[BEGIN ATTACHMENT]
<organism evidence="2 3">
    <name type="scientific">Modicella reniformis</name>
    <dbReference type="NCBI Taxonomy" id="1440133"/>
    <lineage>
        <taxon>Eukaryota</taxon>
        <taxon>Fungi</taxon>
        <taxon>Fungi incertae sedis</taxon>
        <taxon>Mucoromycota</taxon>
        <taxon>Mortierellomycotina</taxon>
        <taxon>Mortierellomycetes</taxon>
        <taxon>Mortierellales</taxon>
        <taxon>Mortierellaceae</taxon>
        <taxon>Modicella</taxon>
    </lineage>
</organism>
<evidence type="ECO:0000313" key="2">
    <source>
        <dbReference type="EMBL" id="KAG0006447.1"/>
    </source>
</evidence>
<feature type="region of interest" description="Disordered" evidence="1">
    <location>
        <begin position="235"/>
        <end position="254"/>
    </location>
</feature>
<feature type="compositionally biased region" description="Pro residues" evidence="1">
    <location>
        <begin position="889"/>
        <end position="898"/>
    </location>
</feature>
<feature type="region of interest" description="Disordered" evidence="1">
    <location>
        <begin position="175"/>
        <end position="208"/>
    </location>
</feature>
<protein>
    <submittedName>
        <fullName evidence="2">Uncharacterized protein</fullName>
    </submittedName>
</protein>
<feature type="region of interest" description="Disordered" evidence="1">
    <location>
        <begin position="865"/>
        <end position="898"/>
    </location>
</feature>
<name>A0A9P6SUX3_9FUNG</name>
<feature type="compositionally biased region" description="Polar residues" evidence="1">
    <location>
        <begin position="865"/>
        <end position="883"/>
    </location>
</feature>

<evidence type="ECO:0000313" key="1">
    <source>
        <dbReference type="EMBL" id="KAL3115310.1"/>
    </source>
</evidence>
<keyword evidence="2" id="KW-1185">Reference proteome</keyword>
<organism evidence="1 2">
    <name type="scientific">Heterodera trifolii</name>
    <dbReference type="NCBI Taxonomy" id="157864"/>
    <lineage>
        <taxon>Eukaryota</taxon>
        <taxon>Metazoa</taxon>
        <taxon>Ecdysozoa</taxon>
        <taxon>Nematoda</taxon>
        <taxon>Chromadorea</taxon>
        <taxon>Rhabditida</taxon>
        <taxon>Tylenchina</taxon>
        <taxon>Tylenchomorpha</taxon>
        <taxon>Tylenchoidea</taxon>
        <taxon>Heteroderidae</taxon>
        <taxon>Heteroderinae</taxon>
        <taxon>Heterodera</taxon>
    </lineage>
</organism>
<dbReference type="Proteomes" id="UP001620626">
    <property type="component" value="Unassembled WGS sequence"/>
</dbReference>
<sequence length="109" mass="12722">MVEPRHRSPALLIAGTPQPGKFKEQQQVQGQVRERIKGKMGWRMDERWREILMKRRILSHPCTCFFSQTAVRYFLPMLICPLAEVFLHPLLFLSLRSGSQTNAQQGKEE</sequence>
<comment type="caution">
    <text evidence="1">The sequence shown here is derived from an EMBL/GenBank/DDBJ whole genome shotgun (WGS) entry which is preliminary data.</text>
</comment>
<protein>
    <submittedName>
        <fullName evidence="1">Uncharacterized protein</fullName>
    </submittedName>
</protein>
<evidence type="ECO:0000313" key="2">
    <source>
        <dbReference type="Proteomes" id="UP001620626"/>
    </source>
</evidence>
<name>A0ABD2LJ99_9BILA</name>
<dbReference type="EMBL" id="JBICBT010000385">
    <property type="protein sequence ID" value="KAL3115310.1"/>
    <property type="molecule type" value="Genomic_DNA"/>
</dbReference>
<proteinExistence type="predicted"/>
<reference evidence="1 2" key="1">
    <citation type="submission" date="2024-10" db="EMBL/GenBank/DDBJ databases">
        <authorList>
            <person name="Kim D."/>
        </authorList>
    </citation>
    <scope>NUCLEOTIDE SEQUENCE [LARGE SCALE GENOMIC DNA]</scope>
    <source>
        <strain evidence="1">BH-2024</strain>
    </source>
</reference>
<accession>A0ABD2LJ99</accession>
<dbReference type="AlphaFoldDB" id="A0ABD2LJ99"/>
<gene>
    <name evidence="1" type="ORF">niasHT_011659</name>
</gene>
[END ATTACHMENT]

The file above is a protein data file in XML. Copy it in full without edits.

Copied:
<organism evidence="2 3">
    <name type="scientific">Modicella reniformis</name>
    <dbReference type="NCBI Taxonomy" id="1440133"/>
    <lineage>
        <taxon>Eukaryota</taxon>
        <taxon>Fungi</taxon>
        <taxon>Fungi incertae sedis</taxon>
        <taxon>Mucoromycota</taxon>
        <taxon>Mortierellomycotina</taxon>
        <taxon>Mortierellomycetes</taxon>
        <taxon>Mortierellales</taxon>
        <taxon>Mortierellaceae</taxon>
        <taxon>Modicella</taxon>
    </lineage>
</organism>
<evidence type="ECO:0000313" key="2">
    <source>
        <dbReference type="EMBL" id="KAG0006447.1"/>
    </source>
</evidence>
<feature type="region of interest" description="Disordered" evidence="1">
    <location>
        <begin position="235"/>
        <end position="254"/>
    </location>
</feature>
<feature type="compositionally biased region" description="Pro residues" evidence="1">
    <location>
        <begin position="889"/>
        <end position="898"/>
    </location>
</feature>
<feature type="region of interest" description="Disordered" evidence="1">
    <location>
        <begin position="175"/>
        <end position="208"/>
    </location>
</feature>
<protein>
    <submittedName>
        <fullName evidence="2">Uncharacterized protein</fullName>
    </submittedName>
</protein>
<feature type="region of interest" description="Disordered" evidence="1">
    <location>
        <begin position="865"/>
        <end position="898"/>
    </location>
</feature>
<name>A0A9P6SUX3_9FUNG</name>
<feature type="compositionally biased region" description="Polar residues" evidence="1">
    <location>
        <begin position="865"/>
        <end position="883"/>
    </location>
</feature>

<evidence type="ECO:0000313" key="1">
    <source>
        <dbReference type="EMBL" id="KAL3115310.1"/>
    </source>
</evidence>
<keyword evidence="2" id="KW-1185">Reference proteome</keyword>
<organism evidence="1 2">
    <name type="scientific">Heterodera trifolii</name>
    <dbReference type="NCBI Taxonomy" id="157864"/>
    <lineage>
        <taxon>Eukaryota</taxon>
        <taxon>Metazoa</taxon>
        <taxon>Ecdysozoa</taxon>
        <taxon>Nematoda</taxon>
        <taxon>Chromadorea</taxon>
        <taxon>Rhabditida</taxon>
        <taxon>Tylenchina</taxon>
        <taxon>Tylenchomorpha</taxon>
        <taxon>Tylenchoidea</taxon>
        <taxon>Heteroderidae</taxon>
        <taxon>Heteroderinae</taxon>
        <taxon>Heterodera</taxon>
    </lineage>
</organism>
<dbReference type="Proteomes" id="UP001620626">
    <property type="component" value="Unassembled WGS sequence"/>
</dbReference>
<sequence length="109" mass="12722">MVEPRHRSPALLIAGTPQPGKFKEQQQVQGQVRERIKGKMGWRMDERWREILMKRRILSHPCTCFFSQTAVRYFLPMLICPLAEVFLHPLLFLSLRSGSQTNAQQGKEE</sequence>
<comment type="caution">
    <text evidence="1">The sequence shown here is derived from an EMBL/GenBank/DDBJ whole genome shotgun (WGS) entry which is preliminary data.</text>
</comment>
<protein>
    <submittedName>
        <fullName evidence="1">Uncharacterized protein</fullName>
    </submittedName>
</protein>
<evidence type="ECO:0000313" key="2">
    <source>
        <dbReference type="Proteomes" id="UP001620626"/>
    </source>
</evidence>
<name>A0ABD2LJ99_9BILA</name>
<dbReference type="EMBL" id="JBICBT010000385">
    <property type="protein sequence ID" value="KAL3115310.1"/>
    <property type="molecule type" value="Genomic_DNA"/>
</dbReference>
<proteinExistence type="predicted"/>
<reference evidence="1 2" key="1">
    <citation type="submission" date="2024-10" db="EMBL/GenBank/DDBJ databases">
        <authorList>
            <person name="Kim D."/>
        </authorList>
    </citation>
    <scope>NUCLEOTIDE SEQUENCE [LARGE SCALE GENOMIC DNA]</scope>
    <source>
        <strain evidence="1">BH-2024</strain>
    </source>
</reference>
<accession>A0ABD2LJ99</accession>
<dbReference type="AlphaFoldDB" id="A0ABD2LJ99"/>
<gene>
    <name evidence="1" type="ORF">niasHT_011659</name>
</gene>